Like sodium hydroxide, also known as lye and caustic soda with a highly caustic metallic base and alkali salt , sodium sulfide is strongly alkaline and can cause skin burns. Acids react with it to rapidly produce hydrogen sulfide, which is highly toxic.

        Sorry, but that does not seem safe. Certainly not more safe than Biothane® which is not made with those compounds. And vegetable tanning, which is pretty much drum soaking, is not going to remove caustic compounds from the leather. This is probably why the bondage industry has moved away from the use of leather in the creation of their products. 
        This is what a used Meroth looks like after just a few uses Meroth Used Bit

        Looking at jaw bit options had us scratching our heads. We liked the concept but not the potential problems. There is a cleanliness issue. Stretching is a problem, drying out and cracking, the small thin "safety" strings breaking in mid ride and several other issues. I don't WANT a bit that conforms to the mouth and just grips the tongue and jaw tightly. That method provides no relief or reward. So we looked around and found a product called Biothane ®. And therein was our solution. Biothane® can be sterilized, leather cannot. You can dunk a Biothane® bit in listerine, novalsan, alcohol or whatever other method and not change the composition of the bit. Do that with leather and you'll mess it up and remove the protective oils.

        We contacted an Amish Harness Maker and had several discussions with him about the material, stitching ring sizes and knew right away that since horses were not "one size fits all" we decided our bits wouldn't be either. We created several widths; 1/2 inch, 3/4 inch and 1 inch so that a rider could determine the sharpness of the action. The narrower is sharper and the wider is milder. We also decided on two different ring sizes. The 2 inch ring has more weight and vibration, with more pre-signal while the 1.5 inch ring is quieter and more direct. And so the Stark Naked Bit™ was born.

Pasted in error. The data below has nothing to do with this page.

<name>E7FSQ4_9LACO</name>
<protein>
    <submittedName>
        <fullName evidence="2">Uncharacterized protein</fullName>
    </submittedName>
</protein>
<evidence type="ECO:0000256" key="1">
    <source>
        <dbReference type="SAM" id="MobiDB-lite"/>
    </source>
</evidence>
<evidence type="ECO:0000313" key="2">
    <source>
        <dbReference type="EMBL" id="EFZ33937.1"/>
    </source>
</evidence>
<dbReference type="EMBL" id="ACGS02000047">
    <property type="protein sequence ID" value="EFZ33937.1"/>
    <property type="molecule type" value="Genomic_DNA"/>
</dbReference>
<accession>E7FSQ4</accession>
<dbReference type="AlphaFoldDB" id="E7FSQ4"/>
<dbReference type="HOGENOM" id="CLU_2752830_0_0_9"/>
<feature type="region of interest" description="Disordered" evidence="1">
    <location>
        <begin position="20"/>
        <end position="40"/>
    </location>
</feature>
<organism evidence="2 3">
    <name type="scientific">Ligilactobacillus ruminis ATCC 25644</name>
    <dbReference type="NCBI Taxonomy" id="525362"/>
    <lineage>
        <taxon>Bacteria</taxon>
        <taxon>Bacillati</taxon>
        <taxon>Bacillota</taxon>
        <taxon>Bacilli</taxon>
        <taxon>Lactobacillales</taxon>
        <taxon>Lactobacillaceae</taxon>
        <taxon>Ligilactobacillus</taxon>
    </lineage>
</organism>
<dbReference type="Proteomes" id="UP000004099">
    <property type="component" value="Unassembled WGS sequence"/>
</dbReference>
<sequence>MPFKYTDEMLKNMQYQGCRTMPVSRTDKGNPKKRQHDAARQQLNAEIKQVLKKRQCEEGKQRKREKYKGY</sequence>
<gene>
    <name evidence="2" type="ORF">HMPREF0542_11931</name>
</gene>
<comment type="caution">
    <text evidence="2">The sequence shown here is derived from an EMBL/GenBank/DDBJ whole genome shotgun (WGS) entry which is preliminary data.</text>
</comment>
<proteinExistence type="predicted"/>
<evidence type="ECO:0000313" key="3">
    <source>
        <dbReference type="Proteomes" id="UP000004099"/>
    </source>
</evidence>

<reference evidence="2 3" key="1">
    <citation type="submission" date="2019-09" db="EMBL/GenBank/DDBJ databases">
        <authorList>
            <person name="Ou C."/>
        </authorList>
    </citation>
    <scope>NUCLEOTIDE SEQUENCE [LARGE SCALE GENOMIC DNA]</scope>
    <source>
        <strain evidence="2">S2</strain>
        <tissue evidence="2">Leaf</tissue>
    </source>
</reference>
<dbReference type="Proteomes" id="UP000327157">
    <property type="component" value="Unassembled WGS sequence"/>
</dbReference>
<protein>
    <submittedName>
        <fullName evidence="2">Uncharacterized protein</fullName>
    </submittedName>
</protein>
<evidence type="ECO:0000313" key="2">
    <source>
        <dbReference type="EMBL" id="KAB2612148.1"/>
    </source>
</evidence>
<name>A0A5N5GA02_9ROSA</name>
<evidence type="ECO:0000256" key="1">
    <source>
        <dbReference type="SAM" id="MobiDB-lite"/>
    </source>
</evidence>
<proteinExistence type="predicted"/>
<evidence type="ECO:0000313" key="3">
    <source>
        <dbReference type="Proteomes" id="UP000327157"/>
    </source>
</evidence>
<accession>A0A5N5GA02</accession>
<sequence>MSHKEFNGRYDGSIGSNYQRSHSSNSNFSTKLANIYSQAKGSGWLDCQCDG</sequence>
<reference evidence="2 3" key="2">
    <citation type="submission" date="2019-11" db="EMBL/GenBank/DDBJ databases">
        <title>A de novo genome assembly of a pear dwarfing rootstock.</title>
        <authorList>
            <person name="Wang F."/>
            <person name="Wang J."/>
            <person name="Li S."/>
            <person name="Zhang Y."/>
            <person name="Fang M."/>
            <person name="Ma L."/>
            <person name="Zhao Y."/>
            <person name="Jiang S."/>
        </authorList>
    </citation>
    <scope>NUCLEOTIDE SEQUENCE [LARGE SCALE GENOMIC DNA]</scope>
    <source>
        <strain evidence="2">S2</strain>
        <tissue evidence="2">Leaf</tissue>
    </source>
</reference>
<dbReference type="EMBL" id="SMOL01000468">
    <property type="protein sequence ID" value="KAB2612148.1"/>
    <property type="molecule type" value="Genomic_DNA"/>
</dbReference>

One thing we really wanted to fix was the bit molding into one horse's mouth's shape and never springing back into shape. We knew that Biothane ® had a shape "memory" but we were really excited to find that the method of stitching created a bit that would spring back into shape and remove pressure from the lips and edges of the mouth. You pull back and release and the horse is rewarded with a reduction of pressure.

In the end we're pretty happy with our product and so are our customers. The bits are Biothane ® so they last longer and can be cleaned easier. They are stitched in such a way that they spring back into shape and take pressure off the sides of the mouth. They don't put any more pressure on the tongue than a metal bit and the horse can eat and drink with one in his mouth. They can be used with or without a headstall. People have been using them for jumping, barrels, trail riding etc. We are using one to start a green horse and will be documenting it with video.They come in a rainbow of colors and we can even make them two-toned!

You can visit us on facebook at Stark Naked Bits or our website at Stark Naked

Either way, Get Serious, Ride Naked!

Tuesday, August 4, 2015

In the spotlight!